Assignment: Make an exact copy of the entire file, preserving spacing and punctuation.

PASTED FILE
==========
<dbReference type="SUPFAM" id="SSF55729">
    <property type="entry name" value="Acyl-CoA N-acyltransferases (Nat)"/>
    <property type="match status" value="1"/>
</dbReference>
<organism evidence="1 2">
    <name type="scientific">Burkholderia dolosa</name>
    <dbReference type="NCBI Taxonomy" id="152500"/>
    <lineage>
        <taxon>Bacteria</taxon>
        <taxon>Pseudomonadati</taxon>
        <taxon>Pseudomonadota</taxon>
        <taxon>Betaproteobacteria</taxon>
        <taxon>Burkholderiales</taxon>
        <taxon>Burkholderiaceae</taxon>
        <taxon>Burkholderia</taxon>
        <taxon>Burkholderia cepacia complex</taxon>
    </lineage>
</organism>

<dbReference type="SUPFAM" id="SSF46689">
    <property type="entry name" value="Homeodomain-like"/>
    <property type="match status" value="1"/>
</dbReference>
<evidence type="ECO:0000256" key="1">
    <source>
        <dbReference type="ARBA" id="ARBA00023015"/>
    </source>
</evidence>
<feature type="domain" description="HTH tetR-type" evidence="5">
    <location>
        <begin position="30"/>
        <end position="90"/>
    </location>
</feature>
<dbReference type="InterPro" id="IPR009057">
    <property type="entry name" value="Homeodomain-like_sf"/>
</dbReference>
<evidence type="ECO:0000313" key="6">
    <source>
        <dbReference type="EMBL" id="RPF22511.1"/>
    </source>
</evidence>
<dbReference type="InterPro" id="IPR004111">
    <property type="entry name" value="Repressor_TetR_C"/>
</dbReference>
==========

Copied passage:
<dbReference type="SUPFAM" id="SSF55729">
    <property type="entry name" value="Acyl-CoA N-acyltransferases (Nat)"/>
    <property type="match status" value="1"/>
</dbReference>
<organism evidence="1 2">
    <name type="scientific">Burkholderia dolosa</name>
    <dbReference type="NCBI Taxonomy" id="152500"/>
    <lineage>
        <taxon>Bacteria</taxon>
        <taxon>Pseudomonadati</taxon>
        <taxon>Pseudomonadota</taxon>
        <taxon>Betaproteobacteria</taxon>
        <taxon>Burkholderiales</taxon>
        <taxon>Burkholderiaceae</taxon>
        <taxon>Burkholderia</taxon>
        <taxon>Burkholderia cepacia complex</taxon>
    </lineage>
</organism>

<dbReference type="SUPFAM" id="SSF46689">
    <property type="entry name" value="Homeodomain-like"/>
    <property type="match status" value="1"/>
</dbReference>
<evidence type="ECO:0000256" key="1">
    <source>
        <dbReference type="ARBA" id="ARBA00023015"/>
    </source>
</evidence>
<feature type="domain" description="HTH tetR-type" evidence="5">
    <location>
        <begin position="30"/>
        <end position="90"/>
    </location>
</feature>
<dbReference type="InterPro" id="IPR009057">
    <property type="entry name" value="Homeodomain-like_sf"/>
</dbReference>
<evidence type="ECO:0000313" key="6">
    <source>
        <dbReference type="EMBL" id="RPF22511.1"/>
    </source>
</evidence>
<dbReference type="InterPro" id="IPR004111">
    <property type="entry name" value="Repressor_TetR_C"/>
</dbReference>